Some California counties winding down hotels for homeless

SAN FRANCISCO (AP) - Some California counties are pushing plans to end a program to bring homeless people to hotel rooms amid the coronavirus pandemic, despite the state running an emergency money infusion to prevent people from returning to the streets colder Weather when the virus rises.
Governor Gavin Newsom recently announced $ 62 million for counties to move hotel guests to permanent homes or to renew hotel leases, which were part of Project Roomkey, which he launched this spring, to help some homeless people are to protect from the virus. The Federal Emergency Management Agency agreed to pay 75% of the cost.
However, districts say it is time to move residents from expensive hotel rooms to cheaper, more stable housing, as some government aid is about to expire or their status is uncertain. Officials hope to be able to offer a place to every resident who leaves a hotel, although they acknowledge that not everyone will accept this and that it is difficult to find affordable housing.
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California is one of several states, including Washington, that turned to hotels to keep the homeless safe when the virus caught on. Homelessness spiked nationwide during the pandemic and was already at crisis levels in California due to an expensive real estate market and a lack of affordable options. The most populous state in the country has by far the most people on the streets, although other places have a higher per capita rate.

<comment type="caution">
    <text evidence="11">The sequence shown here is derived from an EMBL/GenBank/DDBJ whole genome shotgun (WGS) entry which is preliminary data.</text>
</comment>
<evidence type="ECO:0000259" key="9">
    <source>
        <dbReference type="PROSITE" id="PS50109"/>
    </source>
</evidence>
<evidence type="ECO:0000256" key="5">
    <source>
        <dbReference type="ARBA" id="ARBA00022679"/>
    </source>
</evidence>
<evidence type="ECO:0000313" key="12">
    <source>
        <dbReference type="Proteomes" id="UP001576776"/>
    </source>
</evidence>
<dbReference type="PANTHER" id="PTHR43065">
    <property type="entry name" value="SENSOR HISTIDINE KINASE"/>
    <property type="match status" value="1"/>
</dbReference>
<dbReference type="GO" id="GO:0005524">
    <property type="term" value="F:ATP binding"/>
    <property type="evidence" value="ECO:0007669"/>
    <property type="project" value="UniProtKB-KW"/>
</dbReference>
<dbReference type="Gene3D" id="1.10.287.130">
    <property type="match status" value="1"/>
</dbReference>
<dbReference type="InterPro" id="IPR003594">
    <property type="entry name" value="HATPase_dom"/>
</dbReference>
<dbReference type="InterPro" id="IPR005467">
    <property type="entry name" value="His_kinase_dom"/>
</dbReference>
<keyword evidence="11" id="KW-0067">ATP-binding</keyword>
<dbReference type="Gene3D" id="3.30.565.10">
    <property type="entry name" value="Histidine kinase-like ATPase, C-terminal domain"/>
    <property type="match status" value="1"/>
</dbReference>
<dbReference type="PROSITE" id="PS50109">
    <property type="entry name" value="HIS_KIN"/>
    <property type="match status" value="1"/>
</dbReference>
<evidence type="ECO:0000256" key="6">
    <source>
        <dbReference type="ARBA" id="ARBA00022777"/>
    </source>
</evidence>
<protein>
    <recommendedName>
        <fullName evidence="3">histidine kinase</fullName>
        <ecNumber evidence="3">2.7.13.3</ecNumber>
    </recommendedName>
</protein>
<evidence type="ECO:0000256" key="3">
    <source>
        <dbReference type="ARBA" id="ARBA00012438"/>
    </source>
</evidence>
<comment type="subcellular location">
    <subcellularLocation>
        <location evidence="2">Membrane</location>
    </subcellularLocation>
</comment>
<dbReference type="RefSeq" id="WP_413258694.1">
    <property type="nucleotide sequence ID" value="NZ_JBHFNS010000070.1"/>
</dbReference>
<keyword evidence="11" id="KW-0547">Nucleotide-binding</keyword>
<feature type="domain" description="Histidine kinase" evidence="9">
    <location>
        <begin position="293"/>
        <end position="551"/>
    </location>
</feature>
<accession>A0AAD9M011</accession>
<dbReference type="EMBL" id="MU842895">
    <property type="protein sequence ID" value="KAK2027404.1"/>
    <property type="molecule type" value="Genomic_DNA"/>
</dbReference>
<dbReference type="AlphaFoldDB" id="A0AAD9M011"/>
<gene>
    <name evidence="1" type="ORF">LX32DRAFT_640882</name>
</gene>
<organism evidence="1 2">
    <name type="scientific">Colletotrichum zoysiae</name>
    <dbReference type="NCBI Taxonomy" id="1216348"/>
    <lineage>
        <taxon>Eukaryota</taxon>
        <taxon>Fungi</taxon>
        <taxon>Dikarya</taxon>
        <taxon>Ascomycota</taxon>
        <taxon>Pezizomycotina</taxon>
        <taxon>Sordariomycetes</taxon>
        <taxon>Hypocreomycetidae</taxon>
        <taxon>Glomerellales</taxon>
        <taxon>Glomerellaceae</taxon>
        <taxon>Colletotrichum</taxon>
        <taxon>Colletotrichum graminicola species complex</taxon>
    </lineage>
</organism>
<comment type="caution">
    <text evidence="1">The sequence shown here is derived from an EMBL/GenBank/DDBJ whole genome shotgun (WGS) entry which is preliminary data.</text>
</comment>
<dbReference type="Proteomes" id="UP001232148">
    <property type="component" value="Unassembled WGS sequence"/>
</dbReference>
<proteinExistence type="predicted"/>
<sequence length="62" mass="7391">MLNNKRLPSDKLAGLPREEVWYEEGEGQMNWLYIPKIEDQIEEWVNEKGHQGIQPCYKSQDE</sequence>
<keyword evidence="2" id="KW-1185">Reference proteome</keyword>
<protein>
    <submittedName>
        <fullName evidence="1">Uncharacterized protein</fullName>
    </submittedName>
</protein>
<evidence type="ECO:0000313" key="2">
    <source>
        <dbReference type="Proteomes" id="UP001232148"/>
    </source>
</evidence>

In San Francisco, interest groups and some officials are outraged by the mayor's plan to evacuate hundreds of people from hotels on vacation. They say it's ridiculous when thousands of people are still sleeping on sidewalks and in cars, and they don't believe the city can find enough virus-proof housing for 2,300 people living in more than two dozen hotels.
“It makes absolutely no sense. It's outrageous, irresponsible, and basically telling the homeless that you are not a priority for the city, ”Supervisor Hillary Ronen said as she and other leaders announced legislation to slow the move and ensure that every resident has one alternative accommodation is offered.
The Department of Homelessness and Supportive Housing said in a statement that money from the state will provide "more flexibility and time," but wouldn't say whether San Francisco has changed its schedule. The department has announced that it will remove homeless people from all 29 hotels by June.
"We will continue to work with city workers and our service providers to meet our commitment to house people and ensure that no one is put back on the streets in our hotels," the statement said.
An estimated 150,000 people affected by homelessness live in California, and there are signs that the number will only increase with a pandemic-hit economy. Newsom has awarded cities and counties $ 800 million for the purchase of hotels and other properties for conversion into residential real estate. He didn't want to miss an opportunity to bring more people into the house.